This article from the Daily Beast was just plain enraging. Many readers will likely remember when these kids went viral; they're amazingly talented and preternaturally skilled. The level of praise they've received that they have received carries with it no exaggeration: these three young musicians have as much to bring to the table as artists three times their age. Which is to say nothing about the fact that they are young people of color in a genre still largely associated in the popular imagination with American whiteness. All else aside, really what it comes down to is that the three musicians that make up Unlocking the Truth -- Malcolm, Jarad and Alec -- can play really, really great thrash metal.
None of which, unfortunately, exempts Unlocking the Truth from the music industry's typical fuckery. You name it, Sony did it to these kids: the dreaded "360 deal," the apparently generous advance that in reality comes with countless conditions attached to it, and yes, attempts to cash in on the supposed novelty of Black kids playing metal. The article is on a documentary about the group's run-ins with the harrowing realities of signing a major record deal. I won't recount the whole article for you here, but there are a few particularly jaw-dropping highlights:
“It was pretty difficult at times with these meetings—especially with this one particular lady at the label, who had a meeting with us once where she was just talking at us for six hours,” bassist Alec Atkins, 13, tells The Daily Beast. “We were pretty young at the time so we were pretty restless and wanted to get up and do something else, but she just had us in this meeting for six hours.”
Any middle school teacher will tell you how difficult it is to get kids this age to sit still and listen attentively for half an hour. But forcing them to sit while you berate them with preconceived notions of what you think their music should be? That borders on cruel.
The film also spends a great deal of time tracing the boys’ relationship with their manager, Alan Sacks—an industry vet best known for co-creating the TV series Welcome Back Kotter. It’s no mean feat trying to wrangle together a group of rowdy kids who, at times, are more interested in playing the latest Grand Theft Auto video game than practicing, but Sacks rules with an iron fist, banning Malcolm from skateboarding and, in one gripping sequence, taking a coveted bottle of soda and pouring it out in the middle of the street.
Like I said: cruel.
But then there's this, right at the beginning of the piece:
Breaking a Monster follows the band’s soul-crushing record industry journey. “It’s all about branding,” their label rep tells the perplexed boys early on in the film, before showing them a mock-up of the kids transformed into anime Boondocks-like characters for an accompanying cartoon.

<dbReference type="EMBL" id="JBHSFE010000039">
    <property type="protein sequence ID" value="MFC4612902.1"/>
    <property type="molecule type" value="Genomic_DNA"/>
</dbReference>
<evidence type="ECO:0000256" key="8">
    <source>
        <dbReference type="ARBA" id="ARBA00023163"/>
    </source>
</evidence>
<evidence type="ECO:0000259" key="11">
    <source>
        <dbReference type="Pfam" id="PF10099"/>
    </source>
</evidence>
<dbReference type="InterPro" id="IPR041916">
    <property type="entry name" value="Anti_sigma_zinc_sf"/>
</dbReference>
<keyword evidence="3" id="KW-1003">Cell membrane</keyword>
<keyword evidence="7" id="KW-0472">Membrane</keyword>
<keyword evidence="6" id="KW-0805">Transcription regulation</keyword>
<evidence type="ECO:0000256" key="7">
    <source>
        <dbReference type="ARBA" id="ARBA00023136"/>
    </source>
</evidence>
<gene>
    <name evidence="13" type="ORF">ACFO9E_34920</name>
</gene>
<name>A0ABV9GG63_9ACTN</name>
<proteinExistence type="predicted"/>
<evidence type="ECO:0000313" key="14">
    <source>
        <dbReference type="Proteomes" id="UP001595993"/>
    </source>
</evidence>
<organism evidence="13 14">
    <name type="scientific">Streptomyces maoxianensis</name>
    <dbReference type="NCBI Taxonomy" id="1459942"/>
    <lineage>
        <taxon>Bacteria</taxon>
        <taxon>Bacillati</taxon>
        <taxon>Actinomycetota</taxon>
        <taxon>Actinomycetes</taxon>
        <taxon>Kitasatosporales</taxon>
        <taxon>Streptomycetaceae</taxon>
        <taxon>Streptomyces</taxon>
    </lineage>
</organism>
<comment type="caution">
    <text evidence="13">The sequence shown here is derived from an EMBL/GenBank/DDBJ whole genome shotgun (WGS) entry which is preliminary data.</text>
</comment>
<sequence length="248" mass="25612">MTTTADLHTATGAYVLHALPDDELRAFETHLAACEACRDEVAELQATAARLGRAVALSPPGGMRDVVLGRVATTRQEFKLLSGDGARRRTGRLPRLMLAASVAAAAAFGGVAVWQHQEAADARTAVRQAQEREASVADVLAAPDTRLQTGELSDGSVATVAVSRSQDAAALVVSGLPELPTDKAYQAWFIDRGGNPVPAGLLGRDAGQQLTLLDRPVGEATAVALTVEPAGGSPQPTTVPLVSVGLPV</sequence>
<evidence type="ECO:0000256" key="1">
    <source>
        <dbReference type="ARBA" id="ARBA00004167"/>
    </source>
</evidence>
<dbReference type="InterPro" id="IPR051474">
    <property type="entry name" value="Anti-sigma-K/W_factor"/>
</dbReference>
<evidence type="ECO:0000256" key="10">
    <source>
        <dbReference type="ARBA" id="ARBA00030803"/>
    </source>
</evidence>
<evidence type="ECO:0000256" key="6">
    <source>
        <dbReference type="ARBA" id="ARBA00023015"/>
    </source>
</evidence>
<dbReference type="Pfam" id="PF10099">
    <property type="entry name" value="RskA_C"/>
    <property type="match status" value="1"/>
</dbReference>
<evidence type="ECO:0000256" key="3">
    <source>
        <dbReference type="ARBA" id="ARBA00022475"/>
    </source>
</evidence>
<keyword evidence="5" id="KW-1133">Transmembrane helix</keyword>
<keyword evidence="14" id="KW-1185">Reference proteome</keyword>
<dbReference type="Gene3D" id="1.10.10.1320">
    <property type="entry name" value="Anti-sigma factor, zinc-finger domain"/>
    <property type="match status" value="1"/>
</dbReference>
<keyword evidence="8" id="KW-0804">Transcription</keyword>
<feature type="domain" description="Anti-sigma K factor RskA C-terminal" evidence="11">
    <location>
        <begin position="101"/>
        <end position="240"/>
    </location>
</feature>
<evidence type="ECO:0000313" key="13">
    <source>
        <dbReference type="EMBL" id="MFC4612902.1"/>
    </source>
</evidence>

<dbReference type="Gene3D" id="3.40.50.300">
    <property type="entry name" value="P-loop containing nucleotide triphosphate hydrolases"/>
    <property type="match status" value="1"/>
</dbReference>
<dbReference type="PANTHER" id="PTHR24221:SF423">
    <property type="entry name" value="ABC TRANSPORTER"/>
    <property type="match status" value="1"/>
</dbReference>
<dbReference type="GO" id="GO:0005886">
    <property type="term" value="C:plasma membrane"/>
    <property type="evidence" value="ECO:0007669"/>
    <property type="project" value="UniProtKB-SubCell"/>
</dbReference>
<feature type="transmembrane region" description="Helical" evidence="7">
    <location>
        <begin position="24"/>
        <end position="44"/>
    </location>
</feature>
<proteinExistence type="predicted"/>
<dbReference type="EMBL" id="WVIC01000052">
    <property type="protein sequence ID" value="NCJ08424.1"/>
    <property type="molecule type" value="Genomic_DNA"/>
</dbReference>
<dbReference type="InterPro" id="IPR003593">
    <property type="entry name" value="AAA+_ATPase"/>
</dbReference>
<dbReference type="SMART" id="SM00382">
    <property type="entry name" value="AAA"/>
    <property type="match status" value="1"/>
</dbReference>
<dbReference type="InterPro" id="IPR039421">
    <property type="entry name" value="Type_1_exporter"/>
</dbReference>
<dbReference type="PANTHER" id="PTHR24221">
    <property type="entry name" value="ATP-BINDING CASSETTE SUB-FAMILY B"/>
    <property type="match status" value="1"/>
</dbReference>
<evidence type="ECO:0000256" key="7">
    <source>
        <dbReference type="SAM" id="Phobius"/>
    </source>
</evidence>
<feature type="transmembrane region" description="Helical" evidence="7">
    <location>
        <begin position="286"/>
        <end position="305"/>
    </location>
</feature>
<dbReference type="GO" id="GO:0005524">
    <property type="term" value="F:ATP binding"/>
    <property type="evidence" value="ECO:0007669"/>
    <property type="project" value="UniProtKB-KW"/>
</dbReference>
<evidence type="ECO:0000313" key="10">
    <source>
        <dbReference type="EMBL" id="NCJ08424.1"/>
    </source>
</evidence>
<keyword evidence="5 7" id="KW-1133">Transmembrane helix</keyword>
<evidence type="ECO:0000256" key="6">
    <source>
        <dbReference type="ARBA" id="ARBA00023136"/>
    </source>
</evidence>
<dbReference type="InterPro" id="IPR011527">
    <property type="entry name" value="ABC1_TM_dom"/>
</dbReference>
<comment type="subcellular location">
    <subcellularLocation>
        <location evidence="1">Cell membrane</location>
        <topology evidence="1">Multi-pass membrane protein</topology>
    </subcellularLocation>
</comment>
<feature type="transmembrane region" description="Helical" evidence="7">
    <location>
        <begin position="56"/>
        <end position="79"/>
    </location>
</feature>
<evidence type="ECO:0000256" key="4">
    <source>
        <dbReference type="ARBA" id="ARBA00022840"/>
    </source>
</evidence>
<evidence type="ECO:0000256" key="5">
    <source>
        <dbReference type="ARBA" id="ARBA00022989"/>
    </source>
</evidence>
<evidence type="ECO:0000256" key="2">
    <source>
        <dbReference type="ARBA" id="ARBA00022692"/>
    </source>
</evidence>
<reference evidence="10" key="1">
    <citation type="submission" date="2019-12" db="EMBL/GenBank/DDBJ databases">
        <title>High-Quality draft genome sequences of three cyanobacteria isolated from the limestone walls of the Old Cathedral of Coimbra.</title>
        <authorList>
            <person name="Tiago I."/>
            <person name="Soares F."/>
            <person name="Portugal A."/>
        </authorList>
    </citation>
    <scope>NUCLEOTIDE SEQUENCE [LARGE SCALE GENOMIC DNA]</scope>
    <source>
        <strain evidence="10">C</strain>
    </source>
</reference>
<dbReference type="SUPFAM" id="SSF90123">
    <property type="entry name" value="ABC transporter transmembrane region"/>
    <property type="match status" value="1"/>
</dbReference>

And what seems particularly heartbreaking is that -- far from being the naive, easily manipulated urchins that label honchos would like them to be -- they seem to become aware that they're being used throughout the course of the film:
In one scene, Malcolm demands to see some evidence of the money, refusing to leave a van until he does. What he doesn’t realize is that the $1.8 million deal is a 360-deal that covers not only five albums, but also a cut of touring, publishing, merchandise, etc. In another remarkably self-aware moment, Malcolm turns to Sacks and asks if the only reason they were signed was because they’re these young, cute black kids who are into heavy metal. “You think Malcolm’s making this big discovery, but then you realize that he’s known this all along,” says Meyer [the lawyer representing the band and trying to get them released from their contract -- AB].
It shouldn't really be much of a surprise that Malcolm or the others make this realization. Kids aren't stupid; in fact they're very perceptive and often quite brilliant in a way that authority figures often miss or try to ignore (look at how most advocates of corporate "school reform" view children -- as empty knowledge receptacles -- and you start to get an idea of what I mean).
They are, however, in possession of a sense of play that most adults have more or less learned to suppress by the time their teenage years are over. The three members of Unlocking the Truth are right at that all-too-precarious cusp: when their ability to think for themselves and develop their own interests start to germinate, but before the realities of society (pretty much summed up as "do as you're told or else you'll starve") have interrupted their notions of conformity and individuality. There are surely more precise ways to illustrate this via pedagogy, psychology and all the rest, but the basic upshot is that, setting aside the grandiose desires to become rock stars, the group's members appear to be about as close as you can come to "being in it just for the music." In other words they want to become rock stars not so much for fame as for the fact that it will enable them to play music all day, every day. That's not naive; in fact it's downright admirable and shows that they have reverence for their craft. One would think that this is the kind of spirit that should be nurtured rather than manipulated, berated and exploited. To be sure, this is what the recording business does to the vast majority of artists, regardless of their age. Unlocking the Truth's youth merely makes the industry's shamelessness that much more stark.